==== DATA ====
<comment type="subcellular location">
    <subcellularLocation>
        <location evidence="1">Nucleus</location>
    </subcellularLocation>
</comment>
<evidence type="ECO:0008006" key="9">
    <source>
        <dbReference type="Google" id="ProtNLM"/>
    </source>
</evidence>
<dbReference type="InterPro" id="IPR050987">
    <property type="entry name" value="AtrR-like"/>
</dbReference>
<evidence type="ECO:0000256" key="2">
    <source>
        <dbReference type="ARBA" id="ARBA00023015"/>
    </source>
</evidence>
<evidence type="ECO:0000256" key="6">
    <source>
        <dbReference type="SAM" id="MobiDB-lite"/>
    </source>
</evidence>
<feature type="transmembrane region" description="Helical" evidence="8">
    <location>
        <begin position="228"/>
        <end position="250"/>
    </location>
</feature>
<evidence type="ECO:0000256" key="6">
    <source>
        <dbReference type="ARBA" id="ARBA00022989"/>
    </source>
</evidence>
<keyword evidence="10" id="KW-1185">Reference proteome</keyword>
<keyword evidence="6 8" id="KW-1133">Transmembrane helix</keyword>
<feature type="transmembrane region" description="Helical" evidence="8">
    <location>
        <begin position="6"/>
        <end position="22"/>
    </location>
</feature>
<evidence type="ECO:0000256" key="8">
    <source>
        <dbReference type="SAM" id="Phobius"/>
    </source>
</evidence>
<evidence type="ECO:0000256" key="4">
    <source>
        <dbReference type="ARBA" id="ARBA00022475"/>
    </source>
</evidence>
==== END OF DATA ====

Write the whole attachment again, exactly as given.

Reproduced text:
<comment type="subcellular location">
    <subcellularLocation>
        <location evidence="1">Nucleus</location>
    </subcellularLocation>
</comment>
<evidence type="ECO:0008006" key="9">
    <source>
        <dbReference type="Google" id="ProtNLM"/>
    </source>
</evidence>
<dbReference type="InterPro" id="IPR050987">
    <property type="entry name" value="AtrR-like"/>
</dbReference>
<evidence type="ECO:0000256" key="2">
    <source>
        <dbReference type="ARBA" id="ARBA00023015"/>
    </source>
</evidence>
<evidence type="ECO:0000256" key="6">
    <source>
        <dbReference type="SAM" id="MobiDB-lite"/>
    </source>
</evidence>
<feature type="transmembrane region" description="Helical" evidence="8">
    <location>
        <begin position="228"/>
        <end position="250"/>
    </location>
</feature>
<evidence type="ECO:0000256" key="6">
    <source>
        <dbReference type="ARBA" id="ARBA00022989"/>
    </source>
</evidence>
<keyword evidence="10" id="KW-1185">Reference proteome</keyword>
<keyword evidence="6 8" id="KW-1133">Transmembrane helix</keyword>
<feature type="transmembrane region" description="Helical" evidence="8">
    <location>
        <begin position="6"/>
        <end position="22"/>
    </location>
</feature>
<evidence type="ECO:0000256" key="8">
    <source>
        <dbReference type="SAM" id="Phobius"/>
    </source>
</evidence>
<evidence type="ECO:0000256" key="4">
    <source>
        <dbReference type="ARBA" id="ARBA00022475"/>
    </source>
</evidence>